Extremist language and legislators help fuel hate groups

Image courtesy of Flickr user Fibonacci Blue
Image courtesy of Flickr user Fibonacci Blue

“The illegals who come here… don’t want to be American, they want to destroy our form of government.”

This was part of a speech made by State Senator Sylvia Allen at a Support Russell Pearce rally in October of last year. She spoke about illegal immigration and prefaced the quote above as part of a “La Raza mentality,” inferring that La Raza, a Hispanic civil rights organization, is working to destroy our government.

Though some may dismiss her rant as nothing more than a partisan speech to galvanize an anti-immigrant base, others are starting to question if extremist language, such as this, is encouraging the hate groups in Arizona.

I ask, how could it not?

Since last week’s murder of four individuals by known neo-Nazi J.T. Ready, the media has focused on the rise of hate groups in Arizona. And what motivates these hate groups? Illegal immigration.

Because Arizona is ground zero in the battle over immigration reform, we are also ground zero in the recruitment of White supremacists who worry that non-European immigrants will have a majority status in America.

Lawmakers such as Allen use language that not only promotes these ideas but also brings them into mainstream politics. How many times have we heard Tea Party legislators speak about the “invasion of illegals?” How many times have we heard these same lawmakers speak encouragingly about armed border militias?

J.T. Ready was head of an armed militia that patrolled the border and was identified by the Southern Poverty Law Center as a hate group. Recently, Glenn Spencer, the founder of another border militia that is classified as a hate group, was asked to speak to Arizona’s Senate Committee on Border Security, Federalism and States’ Sovereignty.

Spencer was invited by Senator Allen and Senator Al Melvin (a former member of the Minutemen Civil Defense Corps) to speak as an expert on border security even though the Anti-Defamation League had previously warned both senators that Spencer was “an anti-Hispanic, anti-Semitic bigot.”

Spencer promotes a conspiracy theory known as Aztlan, which suggests Mexican immigrants are plotting to take over the American Southwest. Conspiracy theories such as Aztlan as well as the conspiracy theory that President Obama is a Muslim born in another country are other elements known to invigorate hate groups.

The Arizona legislature has no shortage of conspiracy theorists. From sponsoring legislation aimed at stopping a takeover by the United Nations to two failed attempts at passing a ‘birther’ bill, our state lawmakers have spent a great deal of time thwarting imaginary problems.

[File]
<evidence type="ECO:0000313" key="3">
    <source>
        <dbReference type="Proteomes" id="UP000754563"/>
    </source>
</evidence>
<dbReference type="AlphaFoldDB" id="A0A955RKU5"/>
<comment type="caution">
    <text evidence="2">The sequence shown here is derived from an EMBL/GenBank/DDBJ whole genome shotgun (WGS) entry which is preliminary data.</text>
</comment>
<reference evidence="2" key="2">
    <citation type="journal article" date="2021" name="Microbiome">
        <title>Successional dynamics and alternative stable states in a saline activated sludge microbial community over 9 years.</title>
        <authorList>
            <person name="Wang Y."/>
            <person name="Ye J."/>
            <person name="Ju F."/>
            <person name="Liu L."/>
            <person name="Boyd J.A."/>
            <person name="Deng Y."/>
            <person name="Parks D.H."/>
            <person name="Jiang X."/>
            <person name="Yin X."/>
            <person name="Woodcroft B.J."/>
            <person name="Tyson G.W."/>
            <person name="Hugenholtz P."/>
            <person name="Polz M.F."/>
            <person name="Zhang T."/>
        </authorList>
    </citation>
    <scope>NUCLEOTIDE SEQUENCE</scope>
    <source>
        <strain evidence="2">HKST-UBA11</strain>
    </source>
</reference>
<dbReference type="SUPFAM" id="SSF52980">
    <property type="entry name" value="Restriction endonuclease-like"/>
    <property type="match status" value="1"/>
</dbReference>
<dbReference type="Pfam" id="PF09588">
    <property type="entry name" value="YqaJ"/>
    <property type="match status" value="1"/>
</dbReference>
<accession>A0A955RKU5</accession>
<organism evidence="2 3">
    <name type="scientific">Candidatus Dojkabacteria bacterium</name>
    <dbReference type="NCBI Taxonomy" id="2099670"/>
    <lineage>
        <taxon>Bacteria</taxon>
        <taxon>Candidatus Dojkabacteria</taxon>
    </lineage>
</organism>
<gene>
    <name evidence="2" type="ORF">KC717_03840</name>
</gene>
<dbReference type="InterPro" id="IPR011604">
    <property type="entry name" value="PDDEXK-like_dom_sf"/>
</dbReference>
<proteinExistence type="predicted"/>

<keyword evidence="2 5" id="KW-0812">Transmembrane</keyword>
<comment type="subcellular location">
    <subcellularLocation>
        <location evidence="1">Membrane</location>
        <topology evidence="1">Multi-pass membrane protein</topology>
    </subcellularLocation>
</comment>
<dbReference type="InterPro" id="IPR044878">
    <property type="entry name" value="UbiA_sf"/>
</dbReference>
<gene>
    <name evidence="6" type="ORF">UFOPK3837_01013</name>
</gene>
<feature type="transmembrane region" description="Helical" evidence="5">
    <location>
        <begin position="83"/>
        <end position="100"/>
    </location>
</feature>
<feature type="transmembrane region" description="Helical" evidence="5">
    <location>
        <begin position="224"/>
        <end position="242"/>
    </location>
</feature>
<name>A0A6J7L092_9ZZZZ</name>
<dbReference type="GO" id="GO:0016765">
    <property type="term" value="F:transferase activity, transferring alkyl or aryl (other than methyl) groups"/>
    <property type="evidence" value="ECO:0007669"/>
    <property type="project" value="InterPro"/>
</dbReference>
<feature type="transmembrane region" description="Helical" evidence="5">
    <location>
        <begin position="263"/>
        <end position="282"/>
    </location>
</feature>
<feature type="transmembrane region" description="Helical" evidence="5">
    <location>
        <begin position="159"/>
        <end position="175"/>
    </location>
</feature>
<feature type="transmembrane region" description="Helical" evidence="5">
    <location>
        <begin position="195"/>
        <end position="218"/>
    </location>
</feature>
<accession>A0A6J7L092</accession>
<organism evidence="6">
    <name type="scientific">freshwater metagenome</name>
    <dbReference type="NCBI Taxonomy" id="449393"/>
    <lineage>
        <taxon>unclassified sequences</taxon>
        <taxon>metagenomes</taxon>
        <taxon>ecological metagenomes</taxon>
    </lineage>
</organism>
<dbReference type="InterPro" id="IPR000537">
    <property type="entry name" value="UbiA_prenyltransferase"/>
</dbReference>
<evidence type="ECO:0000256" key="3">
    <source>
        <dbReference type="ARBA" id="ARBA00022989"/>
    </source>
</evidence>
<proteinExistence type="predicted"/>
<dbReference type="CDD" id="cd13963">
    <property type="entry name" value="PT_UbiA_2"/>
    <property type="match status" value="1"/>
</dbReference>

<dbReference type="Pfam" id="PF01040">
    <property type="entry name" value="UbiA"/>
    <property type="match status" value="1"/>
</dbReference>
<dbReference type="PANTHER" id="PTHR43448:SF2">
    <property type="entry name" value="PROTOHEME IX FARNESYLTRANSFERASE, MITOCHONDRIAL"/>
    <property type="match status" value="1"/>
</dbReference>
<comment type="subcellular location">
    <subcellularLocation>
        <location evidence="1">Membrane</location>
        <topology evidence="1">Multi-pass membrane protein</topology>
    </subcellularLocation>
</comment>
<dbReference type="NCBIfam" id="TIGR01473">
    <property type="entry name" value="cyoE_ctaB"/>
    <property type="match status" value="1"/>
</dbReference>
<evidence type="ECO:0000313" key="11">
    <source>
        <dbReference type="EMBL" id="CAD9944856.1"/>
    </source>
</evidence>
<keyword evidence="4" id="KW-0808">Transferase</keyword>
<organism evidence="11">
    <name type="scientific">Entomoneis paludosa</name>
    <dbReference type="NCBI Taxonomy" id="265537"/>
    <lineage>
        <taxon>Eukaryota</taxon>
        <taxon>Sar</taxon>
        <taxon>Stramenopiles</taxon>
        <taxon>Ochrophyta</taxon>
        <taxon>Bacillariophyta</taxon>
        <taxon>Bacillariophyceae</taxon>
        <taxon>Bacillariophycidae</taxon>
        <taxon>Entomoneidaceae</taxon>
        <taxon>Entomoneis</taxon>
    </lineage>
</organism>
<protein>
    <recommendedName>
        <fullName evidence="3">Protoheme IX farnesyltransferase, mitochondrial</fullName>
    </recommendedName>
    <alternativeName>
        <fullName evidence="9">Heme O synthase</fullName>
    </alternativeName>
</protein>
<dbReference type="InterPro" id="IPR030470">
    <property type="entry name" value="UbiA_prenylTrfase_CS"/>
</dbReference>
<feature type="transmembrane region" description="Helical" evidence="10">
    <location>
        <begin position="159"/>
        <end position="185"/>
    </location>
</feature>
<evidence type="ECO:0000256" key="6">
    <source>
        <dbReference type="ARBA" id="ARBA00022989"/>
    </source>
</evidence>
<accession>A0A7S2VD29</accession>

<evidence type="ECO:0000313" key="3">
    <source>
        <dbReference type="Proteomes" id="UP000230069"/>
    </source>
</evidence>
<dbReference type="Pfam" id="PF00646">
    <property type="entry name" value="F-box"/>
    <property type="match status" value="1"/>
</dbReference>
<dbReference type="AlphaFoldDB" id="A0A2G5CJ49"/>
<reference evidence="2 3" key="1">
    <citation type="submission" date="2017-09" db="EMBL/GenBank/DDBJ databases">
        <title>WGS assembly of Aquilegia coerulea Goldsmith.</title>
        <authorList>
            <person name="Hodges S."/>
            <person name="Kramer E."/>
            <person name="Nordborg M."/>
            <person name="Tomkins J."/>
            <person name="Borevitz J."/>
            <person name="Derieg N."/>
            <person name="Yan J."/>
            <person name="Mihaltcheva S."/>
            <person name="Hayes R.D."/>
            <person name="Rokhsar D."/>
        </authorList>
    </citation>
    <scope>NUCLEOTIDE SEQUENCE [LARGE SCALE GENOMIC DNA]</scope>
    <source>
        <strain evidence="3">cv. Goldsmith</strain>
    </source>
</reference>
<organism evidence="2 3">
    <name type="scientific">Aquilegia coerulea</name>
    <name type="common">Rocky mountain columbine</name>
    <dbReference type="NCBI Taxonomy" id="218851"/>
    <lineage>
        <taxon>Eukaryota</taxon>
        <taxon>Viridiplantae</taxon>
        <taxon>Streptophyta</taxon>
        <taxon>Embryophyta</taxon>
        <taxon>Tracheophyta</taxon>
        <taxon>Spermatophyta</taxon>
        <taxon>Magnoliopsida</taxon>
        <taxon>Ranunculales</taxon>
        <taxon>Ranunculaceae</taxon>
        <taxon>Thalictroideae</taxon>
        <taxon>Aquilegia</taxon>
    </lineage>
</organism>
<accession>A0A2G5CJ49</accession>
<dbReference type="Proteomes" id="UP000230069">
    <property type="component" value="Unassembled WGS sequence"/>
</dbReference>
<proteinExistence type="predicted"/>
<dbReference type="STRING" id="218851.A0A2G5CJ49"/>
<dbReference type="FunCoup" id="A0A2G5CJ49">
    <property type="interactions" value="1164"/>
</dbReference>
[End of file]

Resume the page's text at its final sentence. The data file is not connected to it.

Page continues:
State Representative Carl Seel actually met with Donald Trump to discuss his ‘birther’ bill and was supported, yet again, by Senators Lori Klein (the lawmaker that read a letter on the floor of the Senate claiming Hispanic students don’t want to be educated but be gang members), Steve Smith, Judy Burgess, and Rick Murphy.

Most of these Republican lawmakers have given their undying support to SB1070 author and former Senate President Russell Pearce. Pearce, as we know, was good friends with J.T. Ready. Though he denies knowing anything about Ready’s involvement in or favorable attitudes toward White supremacy groups, the Regional Director of Arizona’s Anti-Defamation League, Bill Straus, has gone on record saying he warned Pearce about Ready’s activities more than a year before Pearce cut off ties with him.

Fox 10 News ran an in-depth report on Pearce’s ties to Ready as well as an interview in which Ready describes Pearce as a “surrogate father.” You can watch that story here.

By befriending leaders of hate groups and/or classifying them as experts on border security, state legislators help legitimize the views of hate groups. When they use offensive or misleading language to describe civil rights groups or classify undocumented immigrants, lawmakers encourage fear and promote the myths that pervade the immigration discussion.

Our lawmakers may not be part of the White supremacist groups that are infiltrating our state, but I firmly believe some of their words and actions are helping fuel the flames that light the fires of hate.


  1. Tyler Hurst

    Of course it does. Hate fuels hate, extremism fuels extremism.

    This state is doomed until the “leadership” realizes we don’t live in a walled garden anymore.

  2. Mike Slater

    As a conservative I’m against illegal immigration and hope the U.S. Supreme Court rules that SB1070 is constitutional. Having said that I don’t condone any hate groups on one side of this issue or the other.

    1. Gail Shoultes

      @ Mike S…..are you positive you are pro BS1070 or are you really for comprehensive immigration reform? If 1070 “mirrored” federal law, all we would have to do is enforce the federal law. It doesn’t mirror federal law and what the subtle problem that some people don’t grasp is that is stomps all over the civil rights of Mexican Americans. I will not help make latinos second class citizens. Now if we actually get the reform me need so circulatory migration can resume and suceed the way it did for decades BEFORE big money got into the mix.

  3. Bob Unferth

    Mike, I am an economic conservative, and have been unwaveringly for over 50 years. I literally sat at the feet of Milton Friedman.

    I too am against illegal immigration, but I am very firmly convinced that dealing with this issue through SB1070 type enforcement won’t work, will be counter-productive, inhumane and will be bad for America.

    As an economic conservative, I know that the economic incentives that drive immigration conflict with the laws designed to regulate it. Fighting economic forces in a market economy like the United States is an impossible task. If the market is creating demand there is an economic benefit when that demand is fulfilled: we are all better off. One must not believe in the free-enterprise/market-economy system to think otherwise.